Debenhams
Aerial image of the Art Deco Rylands Building, designed by architect Harry Fairhurst in 1932

‘Imaginative’ revamp plotted for Debenhams Manchester

Sarah Townsend

German investor AM Alpha has detailed plans to redevelop the 370,000 sq ft Art Deco building on Market Street into offices and a shopping arcade, described by an advisor as “a total repurposing of a much-loved asset to celebrate its heritage”.

The proposals, designed by Jeffrey Bell Architects, include a four-storey rooftop extension featuring offices and several ‘winter gardens’ where the original skylights used to be, and a central atrium that stretches the entire height of the building.

“This is a wonderful piece of design and AM Alpha and its partners are to be applauded for a bold and imaginative scheme to celebrate the building and make it fit for the 21st century,” Bob Dyson, Manchester property advisor at CBRE, told Place North West. The consultancy has been working with AM Alpha on asset management and design development for more than a year.

AM Alpha, a multi-family office focused on real estate and based in Munich, purchased the Rylands Building – Debenhams’ flagship Manchester store – for £87m in 2017. It aims to redevelop the asset following the troubled retailer’s second administration in as many years, in April.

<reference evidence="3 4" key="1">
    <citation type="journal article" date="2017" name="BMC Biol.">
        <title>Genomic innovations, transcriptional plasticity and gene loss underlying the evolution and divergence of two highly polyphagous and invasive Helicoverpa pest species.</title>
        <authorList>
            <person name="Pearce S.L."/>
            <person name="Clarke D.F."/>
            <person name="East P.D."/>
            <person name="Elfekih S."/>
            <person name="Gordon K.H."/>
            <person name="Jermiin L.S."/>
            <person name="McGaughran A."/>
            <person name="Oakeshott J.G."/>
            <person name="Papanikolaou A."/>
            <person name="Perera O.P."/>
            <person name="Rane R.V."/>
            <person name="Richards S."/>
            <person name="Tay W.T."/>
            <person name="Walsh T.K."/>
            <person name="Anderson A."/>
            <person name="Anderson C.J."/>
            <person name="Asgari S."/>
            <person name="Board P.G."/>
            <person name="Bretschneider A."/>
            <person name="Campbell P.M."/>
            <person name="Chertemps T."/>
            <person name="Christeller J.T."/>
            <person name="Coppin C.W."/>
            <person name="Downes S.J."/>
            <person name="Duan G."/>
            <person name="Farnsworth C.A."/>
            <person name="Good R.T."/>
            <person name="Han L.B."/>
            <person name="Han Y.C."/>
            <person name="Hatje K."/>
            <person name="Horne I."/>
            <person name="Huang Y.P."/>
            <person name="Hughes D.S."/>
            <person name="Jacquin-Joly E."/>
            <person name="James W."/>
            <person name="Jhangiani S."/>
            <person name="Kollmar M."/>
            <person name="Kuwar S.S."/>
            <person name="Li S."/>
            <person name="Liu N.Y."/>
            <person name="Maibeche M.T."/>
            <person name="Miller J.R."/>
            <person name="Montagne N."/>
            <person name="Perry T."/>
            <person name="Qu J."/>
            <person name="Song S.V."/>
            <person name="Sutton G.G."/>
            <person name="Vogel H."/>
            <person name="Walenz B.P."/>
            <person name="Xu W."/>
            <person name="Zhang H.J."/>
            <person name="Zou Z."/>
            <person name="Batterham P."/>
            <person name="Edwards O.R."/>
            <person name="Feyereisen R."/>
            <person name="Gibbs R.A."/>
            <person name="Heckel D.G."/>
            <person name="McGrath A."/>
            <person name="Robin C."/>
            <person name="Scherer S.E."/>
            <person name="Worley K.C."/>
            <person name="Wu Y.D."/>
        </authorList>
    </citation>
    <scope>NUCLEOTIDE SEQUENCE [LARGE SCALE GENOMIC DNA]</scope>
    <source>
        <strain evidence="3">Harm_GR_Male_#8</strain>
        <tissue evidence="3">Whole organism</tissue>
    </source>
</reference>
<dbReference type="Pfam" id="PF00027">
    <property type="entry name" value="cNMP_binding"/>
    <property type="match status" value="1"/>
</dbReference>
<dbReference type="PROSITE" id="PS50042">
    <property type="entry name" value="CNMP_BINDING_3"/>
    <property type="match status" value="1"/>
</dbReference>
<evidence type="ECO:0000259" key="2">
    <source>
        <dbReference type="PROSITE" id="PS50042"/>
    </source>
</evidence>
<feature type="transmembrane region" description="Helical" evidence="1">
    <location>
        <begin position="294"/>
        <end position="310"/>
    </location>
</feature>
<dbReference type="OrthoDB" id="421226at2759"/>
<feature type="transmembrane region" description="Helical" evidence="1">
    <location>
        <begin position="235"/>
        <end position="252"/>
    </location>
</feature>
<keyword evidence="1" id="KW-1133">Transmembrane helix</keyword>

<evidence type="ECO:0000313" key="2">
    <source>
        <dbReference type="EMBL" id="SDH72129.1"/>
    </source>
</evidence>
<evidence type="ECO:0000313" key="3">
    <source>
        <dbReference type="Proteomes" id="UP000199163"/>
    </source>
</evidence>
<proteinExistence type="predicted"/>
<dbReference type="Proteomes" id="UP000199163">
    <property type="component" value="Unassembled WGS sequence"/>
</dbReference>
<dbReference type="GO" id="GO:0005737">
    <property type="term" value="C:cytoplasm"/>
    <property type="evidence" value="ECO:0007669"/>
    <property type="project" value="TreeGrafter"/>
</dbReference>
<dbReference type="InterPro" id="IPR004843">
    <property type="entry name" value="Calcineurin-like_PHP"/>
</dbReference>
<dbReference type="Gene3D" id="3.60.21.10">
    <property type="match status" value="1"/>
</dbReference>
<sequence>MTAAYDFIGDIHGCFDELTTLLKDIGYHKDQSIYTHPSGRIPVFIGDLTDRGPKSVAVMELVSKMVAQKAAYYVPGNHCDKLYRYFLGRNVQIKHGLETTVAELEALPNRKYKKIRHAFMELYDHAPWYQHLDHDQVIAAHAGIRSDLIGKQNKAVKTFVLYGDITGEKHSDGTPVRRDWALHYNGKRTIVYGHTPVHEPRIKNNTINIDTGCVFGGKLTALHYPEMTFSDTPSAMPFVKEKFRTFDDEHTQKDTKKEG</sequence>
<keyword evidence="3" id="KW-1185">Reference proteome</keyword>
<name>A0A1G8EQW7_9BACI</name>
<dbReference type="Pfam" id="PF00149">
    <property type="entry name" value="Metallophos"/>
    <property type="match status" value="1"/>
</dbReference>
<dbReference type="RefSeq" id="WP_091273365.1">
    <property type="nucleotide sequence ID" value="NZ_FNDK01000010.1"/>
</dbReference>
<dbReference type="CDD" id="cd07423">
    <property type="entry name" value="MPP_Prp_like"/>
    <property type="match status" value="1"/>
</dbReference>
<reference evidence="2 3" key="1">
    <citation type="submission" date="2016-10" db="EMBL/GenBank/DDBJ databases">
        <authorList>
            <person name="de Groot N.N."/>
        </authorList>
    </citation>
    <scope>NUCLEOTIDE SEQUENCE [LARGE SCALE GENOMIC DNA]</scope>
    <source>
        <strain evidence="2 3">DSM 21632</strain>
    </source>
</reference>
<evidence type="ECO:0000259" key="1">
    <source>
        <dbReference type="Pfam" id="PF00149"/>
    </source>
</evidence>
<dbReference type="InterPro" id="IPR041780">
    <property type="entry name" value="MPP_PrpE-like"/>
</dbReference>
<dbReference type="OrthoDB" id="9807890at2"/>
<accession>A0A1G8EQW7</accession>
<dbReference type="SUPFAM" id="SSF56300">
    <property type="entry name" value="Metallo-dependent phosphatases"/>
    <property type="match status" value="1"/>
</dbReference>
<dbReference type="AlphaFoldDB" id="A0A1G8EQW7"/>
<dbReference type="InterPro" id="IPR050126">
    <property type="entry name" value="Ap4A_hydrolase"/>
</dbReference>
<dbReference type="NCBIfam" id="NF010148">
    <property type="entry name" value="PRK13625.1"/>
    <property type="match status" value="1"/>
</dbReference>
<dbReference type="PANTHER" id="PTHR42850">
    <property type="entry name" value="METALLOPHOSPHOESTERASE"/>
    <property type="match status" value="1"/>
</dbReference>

Shortly after appointing administrators, Debenhams said it had struck a deal with landlords to keep most of its 142 UK stores open, but seven stores closed permanently after the Covid-19 lockdown following others earlier in the year and Debenhams acknowledged that a “handful” more sites could be at risk.

The Market Street Debenhams is one of the stores that has remained open and trading, and it is understood that the redevelopment proposals – for which a planning application has yet to be submitted – have no immediate impact on its staff and operations.

Under the plans, the grade two-listed Rylands Building, designed by architect Harry Fairhurst in 1932, would be redeveloped to provide a new shopping arcade on the ground floor, with the layout returned to its original 1930s configuration by dividing the space into multiple smaller retail units occupied by “artisan” retail and leisure uses.

The basement is planned to house shopping, dining and leisure facilities, accessed via an escalator entrance onto Tib Street. The rest of the building is to become offices, which will bring the vacant fifth, sixth and seventh floors back into use and regenerate the lower floors currently used by Debenhams’ retail offer.

There would be a four-storey rooftop extension for use as further office space, according to the plans set out on a dedicated website. This section would feature several covered winter gardens in place of the original skylights, and a huge central atrium would reach the entire height of the building, “enlivening the space and flooding it with natural light”, Dyson said.